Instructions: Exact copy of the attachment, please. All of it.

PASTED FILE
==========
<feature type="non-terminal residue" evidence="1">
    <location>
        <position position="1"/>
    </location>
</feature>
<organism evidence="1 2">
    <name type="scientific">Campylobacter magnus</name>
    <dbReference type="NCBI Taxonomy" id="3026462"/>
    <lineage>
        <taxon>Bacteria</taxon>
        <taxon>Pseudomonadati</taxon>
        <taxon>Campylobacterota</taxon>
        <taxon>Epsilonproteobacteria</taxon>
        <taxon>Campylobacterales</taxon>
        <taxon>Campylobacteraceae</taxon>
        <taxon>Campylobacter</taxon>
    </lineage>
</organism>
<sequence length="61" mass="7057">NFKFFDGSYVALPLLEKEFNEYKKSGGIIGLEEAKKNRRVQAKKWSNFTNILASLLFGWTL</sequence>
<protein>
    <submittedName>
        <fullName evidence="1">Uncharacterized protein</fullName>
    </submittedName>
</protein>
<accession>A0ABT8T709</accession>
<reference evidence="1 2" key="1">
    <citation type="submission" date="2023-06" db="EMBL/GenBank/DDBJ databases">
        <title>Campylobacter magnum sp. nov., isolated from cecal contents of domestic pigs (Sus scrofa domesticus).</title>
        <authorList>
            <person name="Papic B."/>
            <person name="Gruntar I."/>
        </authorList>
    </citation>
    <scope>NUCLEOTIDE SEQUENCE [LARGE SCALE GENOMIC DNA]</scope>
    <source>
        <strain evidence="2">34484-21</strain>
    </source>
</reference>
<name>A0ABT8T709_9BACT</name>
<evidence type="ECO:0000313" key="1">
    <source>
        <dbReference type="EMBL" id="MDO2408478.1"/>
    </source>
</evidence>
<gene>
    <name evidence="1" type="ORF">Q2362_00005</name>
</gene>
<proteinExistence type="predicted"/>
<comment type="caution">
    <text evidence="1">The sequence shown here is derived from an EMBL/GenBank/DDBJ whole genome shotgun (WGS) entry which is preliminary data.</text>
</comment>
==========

<feature type="non-terminal residue" evidence="1">
    <location>
        <position position="1"/>
    </location>
</feature>
<organism evidence="1 2">
    <name type="scientific">Campylobacter magnus</name>
    <dbReference type="NCBI Taxonomy" id="3026462"/>
    <lineage>
        <taxon>Bacteria</taxon>
        <taxon>Pseudomonadati</taxon>
        <taxon>Campylobacterota</taxon>
        <taxon>Epsilonproteobacteria</taxon>
        <taxon>Campylobacterales</taxon>
        <taxon>Campylobacteraceae</taxon>
        <taxon>Campylobacter</taxon>
    </lineage>
</organism>
<sequence length="61" mass="7057">NFKFFDGSYVALPLLEKEFNEYKKSGGIIGLEEAKKNRRVQAKKWSNFTNILASLLFGWTL</sequence>
<protein>
    <submittedName>
        <fullName evidence="1">Uncharacterized protein</fullName>
    </submittedName>
</protein>
<accession>A0ABT8T709</accession>
<reference evidence="1 2" key="1">
    <citation type="submission" date="2023-06" db="EMBL/GenBank/DDBJ databases">
        <title>Campylobacter magnum sp. nov., isolated from cecal contents of domestic pigs (Sus scrofa domesticus).</title>
        <authorList>
            <person name="Papic B."/>
            <person name="Gruntar I."/>
        </authorList>
    </citation>
    <scope>NUCLEOTIDE SEQUENCE [LARGE SCALE GENOMIC DNA]</scope>
    <source>
        <strain evidence="2">34484-21</strain>
    </source>
</reference>
<name>A0ABT8T709_9BACT</name>
<evidence type="ECO:0000313" key="1">
    <source>
        <dbReference type="EMBL" id="MDO2408478.1"/>
    </source>
</evidence>
<gene>
    <name evidence="1" type="ORF">Q2362_00005</name>
</gene>
<proteinExistence type="predicted"/>
<comment type="caution">
    <text evidence="1">The sequence shown here is derived from an EMBL/GenBank/DDBJ whole genome shotgun (WGS) entry which is preliminary data.</text>
</comment>